Sushma Kaul , MS 1 , Hao Xu , PhD 1 , Manal Zabalawi , MS 5 , Elisa Maruko , MS 1 , Brian E. Fulp , BS 5 , Theresa Bluemn , BS 1 , Kristina L. Brzoza‐Lewis , PhD 5 , Mark Gerelus , MA 5 , Ranjuna Weerasekera , MS 1 , Rachel Kallinger , BS 2 , Roland James , MS 1 , 3 , 4 , Yi (Sherry) Zhang , PhD 1 , 3 , 4 , Michael J. Thomas , PhD 2 , Mary G. Sorci‐Thomas , PhD , 1 , 2
07 November 2016
apolipoprotein, apolipoprotein A‐I, cholesterol, chronic inflammation, high‐density lipoprotein, inflammation, lipid rafts, microdomains, signaling pathways, Atherosclerosis, Lipids and Cholesterol, Cell Signalling/Signal Transduction, Basic Science Research, Vascular Biology
Atherosclerosis is a chronic inflammatory disorder whose development is inversely correlated with high‐density lipoprotein concentration. Current therapies involve pharmaceuticals that significantly elevate plasma high‐density lipoprotein cholesterol concentrations. Our studies were conducted to investigate the effects of low‐dose lipid‐free apolipoprotein A‐I (apoA‐I) on chronic inflammation. The aims of these studies were to determine how subcutaneously injected lipid‐free apoA‐I reduces accumulation of lipid and immune cells within the aortic root of hypercholesterolemic mice without sustained elevations in plasma high‐density lipoprotein cholesterol concentrations.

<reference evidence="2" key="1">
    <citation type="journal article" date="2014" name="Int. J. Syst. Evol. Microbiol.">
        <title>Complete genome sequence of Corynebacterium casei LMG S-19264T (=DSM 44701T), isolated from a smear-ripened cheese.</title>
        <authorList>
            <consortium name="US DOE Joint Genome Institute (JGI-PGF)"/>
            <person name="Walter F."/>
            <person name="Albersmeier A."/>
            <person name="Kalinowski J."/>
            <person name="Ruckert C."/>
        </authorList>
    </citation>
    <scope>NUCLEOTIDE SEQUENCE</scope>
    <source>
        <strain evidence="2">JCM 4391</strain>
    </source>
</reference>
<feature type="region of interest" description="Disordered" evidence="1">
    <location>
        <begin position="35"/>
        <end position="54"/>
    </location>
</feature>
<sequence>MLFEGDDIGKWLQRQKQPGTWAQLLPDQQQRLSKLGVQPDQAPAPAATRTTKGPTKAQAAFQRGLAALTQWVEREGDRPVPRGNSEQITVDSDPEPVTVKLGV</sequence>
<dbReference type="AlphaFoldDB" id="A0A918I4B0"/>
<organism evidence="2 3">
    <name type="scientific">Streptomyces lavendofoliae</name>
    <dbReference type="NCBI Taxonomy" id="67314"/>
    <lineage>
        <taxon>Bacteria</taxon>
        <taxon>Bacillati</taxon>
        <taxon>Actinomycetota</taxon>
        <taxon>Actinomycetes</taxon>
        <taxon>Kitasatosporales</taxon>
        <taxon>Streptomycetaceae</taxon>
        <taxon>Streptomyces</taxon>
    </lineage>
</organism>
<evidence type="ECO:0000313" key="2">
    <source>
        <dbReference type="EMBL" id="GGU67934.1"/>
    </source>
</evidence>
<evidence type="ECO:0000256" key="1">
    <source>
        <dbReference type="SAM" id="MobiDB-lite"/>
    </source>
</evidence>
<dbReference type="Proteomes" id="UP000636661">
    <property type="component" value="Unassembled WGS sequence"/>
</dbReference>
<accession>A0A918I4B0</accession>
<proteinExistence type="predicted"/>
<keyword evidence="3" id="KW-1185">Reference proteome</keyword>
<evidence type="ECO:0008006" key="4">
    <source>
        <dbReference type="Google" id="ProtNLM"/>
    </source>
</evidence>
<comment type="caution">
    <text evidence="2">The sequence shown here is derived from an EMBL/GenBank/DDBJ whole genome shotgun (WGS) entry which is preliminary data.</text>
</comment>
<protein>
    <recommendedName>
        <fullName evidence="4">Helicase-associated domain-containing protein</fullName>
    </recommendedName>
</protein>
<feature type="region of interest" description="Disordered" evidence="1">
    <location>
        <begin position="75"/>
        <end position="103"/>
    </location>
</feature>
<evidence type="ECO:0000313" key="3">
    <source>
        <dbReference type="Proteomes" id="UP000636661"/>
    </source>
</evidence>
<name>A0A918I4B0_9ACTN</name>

Ldlr −/− and Ldlr −/− apoA‐I −/− mice were fed a Western diet for a total of 12 weeks. After 6 weeks, a subset of mice from each group received subcutaneous injections of 200 μg of lipid‐free human apoA‐I 3 times a week, while the other subset received 200 μg of albumin, as a control. Mice treated with lipid‐free apoA‐I showed a decrease in cholesterol deposition and immune cell retention in the aortic root compared with albumin‐treated mice, regardless of genotype. This reduction in atherosclerosis appeared to be directly related to a decrease in the number of CD131 expressing cells and the esterified cholesterol to total cholesterol content in several immune cell compartments. In addition, apoA‐I treatment altered microdomain cholesterol composition that shifted CD131, the common β subunit of the interleukin 3 receptor, from lipid raft to nonraft fractions of the plasma membrane.
ApoA‐I treatment reduced lipid and immune cell accumulation within the aortic root by systemically reducing microdomain cholesterol content in immune cells. These data suggest that lipid‐free apoA‐I mediates beneficial effects through attenuation of immune cell lipid raft cholesterol content, which affects numerous types of signal transduction pathways that rely on microdomain integrity for assembly and activation.